The New Year brings with it a rich literary tradition, since for centuries it was customary for poets to use their art at this pivotal moment, marking the occasion, weighing elegy and hope, making in words something that could be carried across the threshold from past to future.
‘Then as ye sit about your embers’, Robert Herrick advised his old friend and patron Simeon Steward at New Year 1623,
‘Call not to mind those fled Decembers;
But think on these, that are t’ appear,
As daughters to the instant year.’
The fled Decembers are called to mind, of course, even as Herrick dispatches them. Fires, plots, the sickness of the kingdom, and the joy of Christmas festivities too: grim politics and domestic pleasures are gathered in memory before Herrick makes the season’s Janus turn towards anticipation. At the join between two couplets, the poem turns its head.
To sit about one’s embers: even for those of us who sit by radiators instead, it is a vivid image of a winter still-point. We have rushed and fed and sung, and now we sit, perhaps alone, watching the place where the brightness was. Herrick’s embers recall an earlier couplet in his poem, telling ‘Of crackling Laurel, which fore-sounds, / A plenteous harvest to your grounds’. We can almost see and hear the lively laurel. The ashes from the fire will be spread on the earth to fertilise it; next year’s ‘plenteous harvest’ will rise from the old year’s wood. It’s all there in twelve words, the growing and dying and growing again. Herrick has little need of mythology when practical domestic economy gives him all the phoenixes he needs. No harm, though, if the laurel makes a gesture to rites in ancient Rome, where branches from the sacred laurel tree were given as the original strenae, or New Year gifts.
New Year was the time for gift-giving in the Roman calendar described by Ovid: usually small gifts like cloves, saffron or honey.Professor Alexandra Harris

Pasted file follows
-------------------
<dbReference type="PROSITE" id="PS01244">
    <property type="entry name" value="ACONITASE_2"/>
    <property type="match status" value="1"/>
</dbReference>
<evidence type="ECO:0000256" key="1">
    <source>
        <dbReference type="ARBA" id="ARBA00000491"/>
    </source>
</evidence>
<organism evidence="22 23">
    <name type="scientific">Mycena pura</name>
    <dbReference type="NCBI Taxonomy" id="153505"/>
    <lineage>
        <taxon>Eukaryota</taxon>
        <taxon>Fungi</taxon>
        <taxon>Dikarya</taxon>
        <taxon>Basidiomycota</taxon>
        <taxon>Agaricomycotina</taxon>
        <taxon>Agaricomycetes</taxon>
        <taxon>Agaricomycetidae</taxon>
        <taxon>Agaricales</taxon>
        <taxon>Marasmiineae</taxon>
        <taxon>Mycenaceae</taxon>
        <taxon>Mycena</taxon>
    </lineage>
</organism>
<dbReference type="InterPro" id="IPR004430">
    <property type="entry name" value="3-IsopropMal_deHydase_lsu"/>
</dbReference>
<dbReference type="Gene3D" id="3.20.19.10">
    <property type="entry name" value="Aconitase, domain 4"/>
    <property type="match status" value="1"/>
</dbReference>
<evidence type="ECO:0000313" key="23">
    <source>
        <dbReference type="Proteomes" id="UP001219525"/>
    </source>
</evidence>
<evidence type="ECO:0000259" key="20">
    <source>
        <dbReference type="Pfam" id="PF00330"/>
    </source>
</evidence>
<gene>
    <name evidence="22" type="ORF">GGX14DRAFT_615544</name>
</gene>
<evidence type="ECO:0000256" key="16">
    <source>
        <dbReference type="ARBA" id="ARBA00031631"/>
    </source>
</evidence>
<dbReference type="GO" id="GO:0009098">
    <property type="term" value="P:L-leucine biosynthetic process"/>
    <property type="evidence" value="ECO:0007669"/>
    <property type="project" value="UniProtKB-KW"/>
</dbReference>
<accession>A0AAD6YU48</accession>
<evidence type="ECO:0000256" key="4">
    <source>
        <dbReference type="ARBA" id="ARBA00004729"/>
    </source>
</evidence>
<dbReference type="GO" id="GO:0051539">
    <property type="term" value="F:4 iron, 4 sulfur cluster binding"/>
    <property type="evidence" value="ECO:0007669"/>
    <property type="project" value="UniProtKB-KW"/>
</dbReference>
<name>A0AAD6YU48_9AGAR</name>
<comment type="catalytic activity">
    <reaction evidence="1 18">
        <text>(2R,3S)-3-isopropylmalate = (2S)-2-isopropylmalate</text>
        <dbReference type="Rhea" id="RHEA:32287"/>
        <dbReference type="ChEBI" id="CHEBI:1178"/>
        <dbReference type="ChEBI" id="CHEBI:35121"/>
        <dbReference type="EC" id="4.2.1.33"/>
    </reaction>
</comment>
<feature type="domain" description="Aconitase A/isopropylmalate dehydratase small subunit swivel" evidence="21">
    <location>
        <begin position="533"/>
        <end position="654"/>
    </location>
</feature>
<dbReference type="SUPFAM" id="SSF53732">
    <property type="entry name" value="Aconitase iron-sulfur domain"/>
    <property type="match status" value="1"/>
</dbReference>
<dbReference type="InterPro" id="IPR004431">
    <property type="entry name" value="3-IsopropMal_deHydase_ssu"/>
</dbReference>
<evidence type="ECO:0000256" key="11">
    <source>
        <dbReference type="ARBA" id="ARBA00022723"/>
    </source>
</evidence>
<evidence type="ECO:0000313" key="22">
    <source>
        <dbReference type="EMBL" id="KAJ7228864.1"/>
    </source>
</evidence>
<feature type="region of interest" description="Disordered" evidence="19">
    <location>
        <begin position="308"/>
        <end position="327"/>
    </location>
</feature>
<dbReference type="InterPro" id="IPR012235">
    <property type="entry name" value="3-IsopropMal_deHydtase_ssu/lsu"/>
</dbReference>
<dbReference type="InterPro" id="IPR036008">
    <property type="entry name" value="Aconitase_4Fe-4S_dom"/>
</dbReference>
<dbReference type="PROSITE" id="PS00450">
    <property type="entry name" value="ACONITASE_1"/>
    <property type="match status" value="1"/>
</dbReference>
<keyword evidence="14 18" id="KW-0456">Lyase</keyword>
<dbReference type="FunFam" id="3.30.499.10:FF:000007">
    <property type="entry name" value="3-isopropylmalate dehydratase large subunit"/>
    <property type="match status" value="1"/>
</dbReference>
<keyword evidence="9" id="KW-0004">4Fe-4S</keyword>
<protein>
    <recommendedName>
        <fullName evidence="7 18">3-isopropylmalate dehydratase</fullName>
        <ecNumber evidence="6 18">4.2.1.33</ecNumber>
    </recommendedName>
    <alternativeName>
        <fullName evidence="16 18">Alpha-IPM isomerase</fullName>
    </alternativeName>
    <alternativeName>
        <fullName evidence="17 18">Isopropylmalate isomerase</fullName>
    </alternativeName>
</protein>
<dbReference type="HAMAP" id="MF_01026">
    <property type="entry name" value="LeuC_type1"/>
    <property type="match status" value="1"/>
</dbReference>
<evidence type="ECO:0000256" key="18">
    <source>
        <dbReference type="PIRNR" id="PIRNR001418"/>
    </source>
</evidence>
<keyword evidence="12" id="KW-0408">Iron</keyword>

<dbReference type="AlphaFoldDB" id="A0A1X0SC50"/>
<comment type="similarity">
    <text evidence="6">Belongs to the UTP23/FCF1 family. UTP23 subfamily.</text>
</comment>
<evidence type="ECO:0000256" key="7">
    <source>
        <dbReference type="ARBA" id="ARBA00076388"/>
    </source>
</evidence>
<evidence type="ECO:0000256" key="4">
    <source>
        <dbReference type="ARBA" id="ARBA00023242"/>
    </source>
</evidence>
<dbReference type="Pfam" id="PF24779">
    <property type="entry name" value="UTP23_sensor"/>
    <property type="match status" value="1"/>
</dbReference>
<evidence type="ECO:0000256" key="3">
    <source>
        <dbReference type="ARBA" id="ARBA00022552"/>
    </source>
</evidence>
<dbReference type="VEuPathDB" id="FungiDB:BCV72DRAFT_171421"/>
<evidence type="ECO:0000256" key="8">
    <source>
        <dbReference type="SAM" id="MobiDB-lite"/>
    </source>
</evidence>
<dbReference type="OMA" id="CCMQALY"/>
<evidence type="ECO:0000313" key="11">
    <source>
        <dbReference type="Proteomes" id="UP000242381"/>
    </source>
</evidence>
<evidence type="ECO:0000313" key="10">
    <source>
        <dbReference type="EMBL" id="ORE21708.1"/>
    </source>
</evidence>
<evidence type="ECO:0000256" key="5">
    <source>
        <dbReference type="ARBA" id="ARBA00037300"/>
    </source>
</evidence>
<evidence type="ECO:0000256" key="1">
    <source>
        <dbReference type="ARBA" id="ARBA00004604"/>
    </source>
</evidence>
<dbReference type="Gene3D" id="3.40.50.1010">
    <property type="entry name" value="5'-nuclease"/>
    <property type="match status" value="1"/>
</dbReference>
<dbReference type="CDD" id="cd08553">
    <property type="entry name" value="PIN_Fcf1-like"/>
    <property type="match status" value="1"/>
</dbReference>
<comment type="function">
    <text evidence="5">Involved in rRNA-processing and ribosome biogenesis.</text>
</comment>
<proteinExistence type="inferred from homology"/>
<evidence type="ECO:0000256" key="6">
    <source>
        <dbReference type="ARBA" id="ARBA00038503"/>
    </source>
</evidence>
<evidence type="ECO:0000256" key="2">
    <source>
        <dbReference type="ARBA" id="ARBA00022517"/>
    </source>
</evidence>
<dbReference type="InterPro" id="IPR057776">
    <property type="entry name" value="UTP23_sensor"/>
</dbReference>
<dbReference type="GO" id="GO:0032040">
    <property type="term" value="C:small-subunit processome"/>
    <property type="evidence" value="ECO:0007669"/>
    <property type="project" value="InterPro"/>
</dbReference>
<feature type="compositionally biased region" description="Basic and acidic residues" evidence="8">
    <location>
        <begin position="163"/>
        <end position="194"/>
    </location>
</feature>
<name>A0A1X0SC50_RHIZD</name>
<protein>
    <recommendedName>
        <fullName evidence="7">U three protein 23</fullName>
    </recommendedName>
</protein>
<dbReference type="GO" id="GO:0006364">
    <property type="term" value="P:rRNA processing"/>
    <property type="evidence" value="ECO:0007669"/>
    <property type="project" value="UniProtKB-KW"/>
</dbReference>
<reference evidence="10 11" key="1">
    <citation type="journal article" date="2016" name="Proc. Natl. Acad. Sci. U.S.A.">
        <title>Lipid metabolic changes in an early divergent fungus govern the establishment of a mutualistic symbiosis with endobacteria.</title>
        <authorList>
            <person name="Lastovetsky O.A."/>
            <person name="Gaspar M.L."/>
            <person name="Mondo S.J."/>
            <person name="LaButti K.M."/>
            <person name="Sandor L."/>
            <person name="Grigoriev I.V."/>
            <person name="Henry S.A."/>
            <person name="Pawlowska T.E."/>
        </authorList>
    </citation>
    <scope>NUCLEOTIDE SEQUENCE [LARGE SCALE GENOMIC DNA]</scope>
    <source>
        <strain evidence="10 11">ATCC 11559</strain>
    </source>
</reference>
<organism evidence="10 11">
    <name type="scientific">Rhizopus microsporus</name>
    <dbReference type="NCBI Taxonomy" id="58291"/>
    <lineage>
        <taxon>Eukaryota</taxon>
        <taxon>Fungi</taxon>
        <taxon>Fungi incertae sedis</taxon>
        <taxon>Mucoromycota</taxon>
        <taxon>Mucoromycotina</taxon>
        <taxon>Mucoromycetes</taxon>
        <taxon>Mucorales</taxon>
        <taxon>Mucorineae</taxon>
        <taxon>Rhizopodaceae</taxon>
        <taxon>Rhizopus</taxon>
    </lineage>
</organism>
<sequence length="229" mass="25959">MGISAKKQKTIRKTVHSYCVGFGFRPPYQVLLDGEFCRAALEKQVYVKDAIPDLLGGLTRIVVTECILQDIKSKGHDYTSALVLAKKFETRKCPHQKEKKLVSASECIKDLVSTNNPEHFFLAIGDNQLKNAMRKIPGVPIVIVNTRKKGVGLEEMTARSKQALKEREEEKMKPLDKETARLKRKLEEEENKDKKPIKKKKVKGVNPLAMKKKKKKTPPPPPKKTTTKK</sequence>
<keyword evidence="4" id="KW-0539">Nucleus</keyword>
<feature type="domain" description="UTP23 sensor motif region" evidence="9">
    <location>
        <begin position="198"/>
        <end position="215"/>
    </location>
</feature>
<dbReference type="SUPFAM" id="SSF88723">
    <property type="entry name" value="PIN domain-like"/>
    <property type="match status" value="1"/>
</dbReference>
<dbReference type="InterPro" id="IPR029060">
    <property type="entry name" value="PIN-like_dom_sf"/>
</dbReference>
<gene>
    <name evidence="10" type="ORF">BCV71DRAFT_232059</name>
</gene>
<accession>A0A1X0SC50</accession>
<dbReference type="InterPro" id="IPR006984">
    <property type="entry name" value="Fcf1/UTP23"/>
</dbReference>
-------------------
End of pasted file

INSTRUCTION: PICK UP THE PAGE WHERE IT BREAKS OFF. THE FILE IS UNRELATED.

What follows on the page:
Presents were given at New Year in early modern England, too, a custom that continued until 25 December became the firm focus for Victorian celebrations. New Year poems were often composed as gifts, especially to patrons: addressed to one person in particular, even when widely shared. Some writers, understanding the season as one of purgings and resolutions, portrayed the ideal beings their recipients might become. John Donne invoked God as tutor in his searing poem to Lucy, Countess of Bedford (‘He will best teach you how you should lay out / Your stock of beauty, learning, favour, blood’) though it was the poet who was directing their intimate course towards the ‘private gospel’ of salvation, a New Year marriage of time and eternity.
William Cowper, one of the great eighteenth-century writers of nature, revised the gift-giving tradition by describing a surprise he had received. He addressed his poem to the giver: ‘To the Nightingale, which the author heard sing on New-Year’s Day 1792’. He questioned the meaning of a sound heard out of season:
Whence is it that amazed I hear
From yonder wither’d spray
The foremost morn of all the year
The melody of May?
Was it a portent of ‘happier days at hand’? Cowper received the augury and let it lift him. He could take into the year the knowledge, at least, of a bird that has the power to make ‘ev’ry season spring’. Cowper was writing about an unseasonal anomaly but, as he well knew, the appearance of spring in midwinter was the vital essence of a Christian’s New Year. He could not feel himself blessed; he was cast out, he believed, from hearing God’s voice. Cowper stood at a painful distance from the joy of the Nativity as it had been expressed by New Year poets before him, like Richard Crashaw welcoming ‘Summer in Winter! Day in Night!’ At a sidelong angle to the season’s cheer, casting himself as a wanderer out alone, he carefully saved up the hope of the nightingale’s song.
Charles Lamb gave readers of the London Magazine the gift of an old poem for New Year 1821. His essay ‘New Year’s Eve’ mourned the loss of the departing year. He could not pivot on a couplet, like Herrick, to greet the coming time. It was the past he loved, on ‘this green earth’: the familiar hours of his own past days. Old friends, fled Decembers. ‘I am naturally, beforehand, shy of novelties’. And he could see little pleasure in travelling on into another year, which must bring him closer to the end. ‘I care not to be carried with the tide, that smoothly bears human life to eternity’.
Lamb rallied himself and his reader by writing out the whole of a New Year poem by the seventeenth-century poet and fisherman Charles Cotton. It was a gift-poem from another age, and it gave Lamb strength and company in the present. Cotton’s verses ‘washed away’ morbid fear in a convivial January purge. ‘Do they not fortify like a cordial?’ Lamb asked, passing them on to his readers, and raising a toast: to the New Year and the art we take with us.